Having a proclivity towards all things yachting historical, we got kind of excited a couple of weeks ago reflecting on the very old-school extreme fin keel “skimming dish” racing yachts of the 1890’s and early 1900s, while following the epic 2500 miles without a keel voyage of Vendee Globe race fourth place finisher Jean-Pierre Dick.
But somehow it escaped our memory that we’d raced alongside one at Laboe (Kiel) last August during the German Classics. Thankfully, Peggy Bawn and the subject of this post were racing in separate classes.
This was our first glimpse of the spectacular Sonderklasse boat, Tilly XV, designed and built 101 years ago in Hamburg, Germany, by Wilhelm von Hacht.
Not a lot of boat in the white bit.
She’d been meticulously restored under the direction of Siggi Rittler. We’re not sure if this was her first modern outing in salty water, but judging by the deserved fussing over her by FKY, we guess it was. Tilly XV’s name joined Peggy Bawn (2006) on the coveted copper kettle prize for Restoration of the Year.
The original, 1900 version of the rule Tilly XV was built to was nice and simple:
Length waterline + Beam + Draft = max. 9.75m
Max. sail area = 51 sq m
Min. displacement = 1830 kg
Plank thickness = 16mm
Max. build price = 5100 marks
Crew = 3 [all amateurs, and no ladies!]
One wonders what present day designers would make of this rule…
Halsey Herreshoff of Bristol, Rhode Island, has been continuing his family’s yacht designing tradition over the years – interspersed with spells as an America’s Cup navigator, and instigating the Herreshoff Marine Museum and America’s Cup Hall of Fame – including, some years ago, developing one of his father, Sidney DeWolf Herreshoff’s designs for a Sonderklasse type boat.
While working at the museum, naval architect Adam Langerman, – now Halsey’s business partner – was involved in digging her out of the famous Bristol sheds and had some great sailing fun with her.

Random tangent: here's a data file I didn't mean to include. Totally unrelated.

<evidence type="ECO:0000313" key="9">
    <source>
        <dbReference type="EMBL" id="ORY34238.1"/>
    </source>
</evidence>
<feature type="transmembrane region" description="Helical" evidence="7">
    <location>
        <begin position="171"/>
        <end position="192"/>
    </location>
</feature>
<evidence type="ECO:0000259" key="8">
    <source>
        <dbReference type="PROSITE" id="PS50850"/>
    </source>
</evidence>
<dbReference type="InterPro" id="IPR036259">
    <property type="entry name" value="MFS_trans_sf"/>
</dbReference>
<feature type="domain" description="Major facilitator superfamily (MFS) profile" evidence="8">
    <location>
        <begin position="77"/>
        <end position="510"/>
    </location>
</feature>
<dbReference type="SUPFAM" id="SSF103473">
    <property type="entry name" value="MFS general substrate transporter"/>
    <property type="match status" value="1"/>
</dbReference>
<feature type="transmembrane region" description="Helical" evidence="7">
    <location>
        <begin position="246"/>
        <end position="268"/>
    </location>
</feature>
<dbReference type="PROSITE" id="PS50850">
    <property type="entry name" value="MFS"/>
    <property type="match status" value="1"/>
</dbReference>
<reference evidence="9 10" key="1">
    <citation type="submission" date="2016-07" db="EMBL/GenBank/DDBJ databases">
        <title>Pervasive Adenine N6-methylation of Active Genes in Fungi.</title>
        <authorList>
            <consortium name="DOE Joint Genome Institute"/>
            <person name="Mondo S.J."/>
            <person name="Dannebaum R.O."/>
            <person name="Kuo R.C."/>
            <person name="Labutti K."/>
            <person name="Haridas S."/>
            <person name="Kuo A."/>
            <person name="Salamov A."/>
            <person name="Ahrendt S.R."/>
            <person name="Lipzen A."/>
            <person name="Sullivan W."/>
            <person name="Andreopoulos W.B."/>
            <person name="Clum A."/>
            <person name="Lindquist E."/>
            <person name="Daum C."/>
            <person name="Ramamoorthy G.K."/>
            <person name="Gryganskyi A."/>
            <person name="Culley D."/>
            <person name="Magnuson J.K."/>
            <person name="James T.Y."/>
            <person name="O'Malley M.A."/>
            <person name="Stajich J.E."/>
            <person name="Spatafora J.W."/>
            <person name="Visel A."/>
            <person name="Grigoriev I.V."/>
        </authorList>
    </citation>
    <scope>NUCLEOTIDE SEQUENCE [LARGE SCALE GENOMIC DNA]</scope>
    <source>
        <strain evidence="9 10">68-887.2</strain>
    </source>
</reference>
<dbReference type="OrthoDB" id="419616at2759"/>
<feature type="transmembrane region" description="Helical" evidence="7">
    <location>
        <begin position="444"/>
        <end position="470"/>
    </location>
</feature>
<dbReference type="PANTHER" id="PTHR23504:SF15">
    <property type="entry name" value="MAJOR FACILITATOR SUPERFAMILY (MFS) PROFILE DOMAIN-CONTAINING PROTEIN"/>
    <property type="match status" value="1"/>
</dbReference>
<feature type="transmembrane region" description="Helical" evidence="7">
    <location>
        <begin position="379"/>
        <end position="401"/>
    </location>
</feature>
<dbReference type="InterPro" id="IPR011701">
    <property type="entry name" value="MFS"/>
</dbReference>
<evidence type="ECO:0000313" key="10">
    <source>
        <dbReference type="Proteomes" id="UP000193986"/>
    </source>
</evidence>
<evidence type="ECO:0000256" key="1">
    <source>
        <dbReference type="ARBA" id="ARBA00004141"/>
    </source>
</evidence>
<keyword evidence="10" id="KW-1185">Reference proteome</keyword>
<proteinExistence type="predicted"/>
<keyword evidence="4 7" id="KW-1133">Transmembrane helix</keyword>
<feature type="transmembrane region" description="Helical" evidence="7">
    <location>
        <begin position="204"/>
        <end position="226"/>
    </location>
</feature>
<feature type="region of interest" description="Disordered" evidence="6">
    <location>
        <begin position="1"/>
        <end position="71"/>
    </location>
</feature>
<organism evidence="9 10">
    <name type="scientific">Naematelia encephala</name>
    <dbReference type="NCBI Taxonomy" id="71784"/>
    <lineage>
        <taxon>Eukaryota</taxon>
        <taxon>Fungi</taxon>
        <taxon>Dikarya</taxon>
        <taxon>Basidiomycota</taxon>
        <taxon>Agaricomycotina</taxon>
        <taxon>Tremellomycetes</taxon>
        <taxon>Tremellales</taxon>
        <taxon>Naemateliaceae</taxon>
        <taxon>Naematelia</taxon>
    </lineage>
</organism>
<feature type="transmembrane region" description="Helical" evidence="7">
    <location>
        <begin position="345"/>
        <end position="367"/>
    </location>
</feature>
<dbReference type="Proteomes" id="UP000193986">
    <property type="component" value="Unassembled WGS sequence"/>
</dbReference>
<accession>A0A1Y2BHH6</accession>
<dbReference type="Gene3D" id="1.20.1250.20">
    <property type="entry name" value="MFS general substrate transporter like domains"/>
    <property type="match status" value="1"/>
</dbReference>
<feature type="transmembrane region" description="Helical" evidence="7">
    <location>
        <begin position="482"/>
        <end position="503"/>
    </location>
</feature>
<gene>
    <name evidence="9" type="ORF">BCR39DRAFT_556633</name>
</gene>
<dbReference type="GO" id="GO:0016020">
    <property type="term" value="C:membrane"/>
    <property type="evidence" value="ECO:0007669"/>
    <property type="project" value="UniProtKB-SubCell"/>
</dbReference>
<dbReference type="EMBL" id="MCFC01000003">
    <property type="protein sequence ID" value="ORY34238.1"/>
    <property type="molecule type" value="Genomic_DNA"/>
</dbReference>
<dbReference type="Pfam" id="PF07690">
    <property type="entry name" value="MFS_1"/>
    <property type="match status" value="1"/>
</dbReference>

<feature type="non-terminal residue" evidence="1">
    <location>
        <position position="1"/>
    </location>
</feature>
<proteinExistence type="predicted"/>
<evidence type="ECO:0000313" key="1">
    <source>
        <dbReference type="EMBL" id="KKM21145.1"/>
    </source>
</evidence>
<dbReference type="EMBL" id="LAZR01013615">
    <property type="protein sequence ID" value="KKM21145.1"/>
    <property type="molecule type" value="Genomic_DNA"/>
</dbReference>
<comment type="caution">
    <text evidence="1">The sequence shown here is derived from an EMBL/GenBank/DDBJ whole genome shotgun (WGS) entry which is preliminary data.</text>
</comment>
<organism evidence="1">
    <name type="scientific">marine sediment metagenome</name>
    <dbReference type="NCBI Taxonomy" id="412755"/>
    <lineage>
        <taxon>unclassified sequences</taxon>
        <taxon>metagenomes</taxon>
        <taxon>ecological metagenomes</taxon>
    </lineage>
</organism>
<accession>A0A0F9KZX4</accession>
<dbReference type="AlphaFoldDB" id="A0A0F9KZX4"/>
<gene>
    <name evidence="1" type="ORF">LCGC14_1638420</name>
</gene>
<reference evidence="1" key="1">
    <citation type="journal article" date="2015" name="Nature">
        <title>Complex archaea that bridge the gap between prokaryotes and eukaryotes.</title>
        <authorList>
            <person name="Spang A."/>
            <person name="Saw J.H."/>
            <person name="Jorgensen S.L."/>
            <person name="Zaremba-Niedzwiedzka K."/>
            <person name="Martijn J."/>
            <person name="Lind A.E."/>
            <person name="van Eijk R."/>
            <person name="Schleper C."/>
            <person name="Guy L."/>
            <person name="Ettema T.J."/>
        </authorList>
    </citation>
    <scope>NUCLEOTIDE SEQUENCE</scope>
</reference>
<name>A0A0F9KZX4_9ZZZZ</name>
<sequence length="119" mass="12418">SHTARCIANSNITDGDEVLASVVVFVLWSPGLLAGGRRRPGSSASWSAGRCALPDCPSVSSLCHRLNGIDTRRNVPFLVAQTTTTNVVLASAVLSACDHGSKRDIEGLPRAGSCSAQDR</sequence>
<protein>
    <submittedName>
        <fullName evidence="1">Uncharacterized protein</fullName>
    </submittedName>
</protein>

Adam commented on the WoodenBoat forum in 2008:
“My favorite wooden racer is called a Streaker 33. Herreshoff pedigree, 33ft loa, 30ft lwl, 6.5ft draft, rates 107 PHRF (spin). Great daysailer and very quick – basically handles like a 33ft Laser, but without the hiking…
“… The hull shape actually originates from a Sonder class design by Halsey’s father. Halsey added some freeboard (yes, added!) and updated the appendages, a few times. Eric Geotz built the hull, still in his early days, with double diagonal planking.
“Lately, Streaker had been moth-balled for about 8 yrs. Last spring we tweaked a few things on the deck and in the way of keel structure, awlgripped the hull and deck and bolted the keel back on. Had a blast this summer reaking havoc in the Bristol Wednesday night races and day sailing a lot.
“Below is the latest appendage configuration, I think it’s the third, installed circa 1994. The picture is from when we were installing the keel.”
It’s always going to be a lot of fun sailing yachting history, and realising that the designers of the 1890’s had everything worked out rather well, thank you, well before most modern sailors give any credit for, or even thought to.
But it will inevitably be difficult to resurrect any long defunct design as a successful modern class, even if it had once been active. The success of “sports boats”, such as the Melges 24 and the J-Boats family that give such a thrilling ride and good racing has seen to that.
But professionalism can be the scourge of local sustainability, as recounted in this recent leader article by American sailmaker, Dave Ullman, for Sailing Scuttlebutt.
Why is it that long established classes like Folkboat, Lightning, Water Wags (the world’s first one-design), X-Boat, even Sonderklasse, and countless other local, national and international vintage classes keep going so strongly?
Perhaps it’s that they are sailed by Corinthians.
We trust that the Sonderklasse eventually allowed ladies aboard.
[Update 30 October 2014: some nice footage of Tilly XV racing at this year’s Cannes Regates Royales…
… and how it came about:
Ulf Sommerwerck’s great photos of Tilly XV at the German Classics 2012 are well worth checking out here.
Martin Black’s G.L. Watson – The Art and Science of Yacht Design, isn’t just the story of a great yacht designer. This meticulously researched and built book also examines the evolution of the racing yacht and the specialist practitioner of any discipline.
Hal Sisk’s Dublin Bay – The Cradle of Yacht Racing discusses the origins of organised amateur yacht racing, evolving from a code set in the 1870s by a group of young Dublin based professionals at work, Corinthians at play.
Both books can be purchased online here.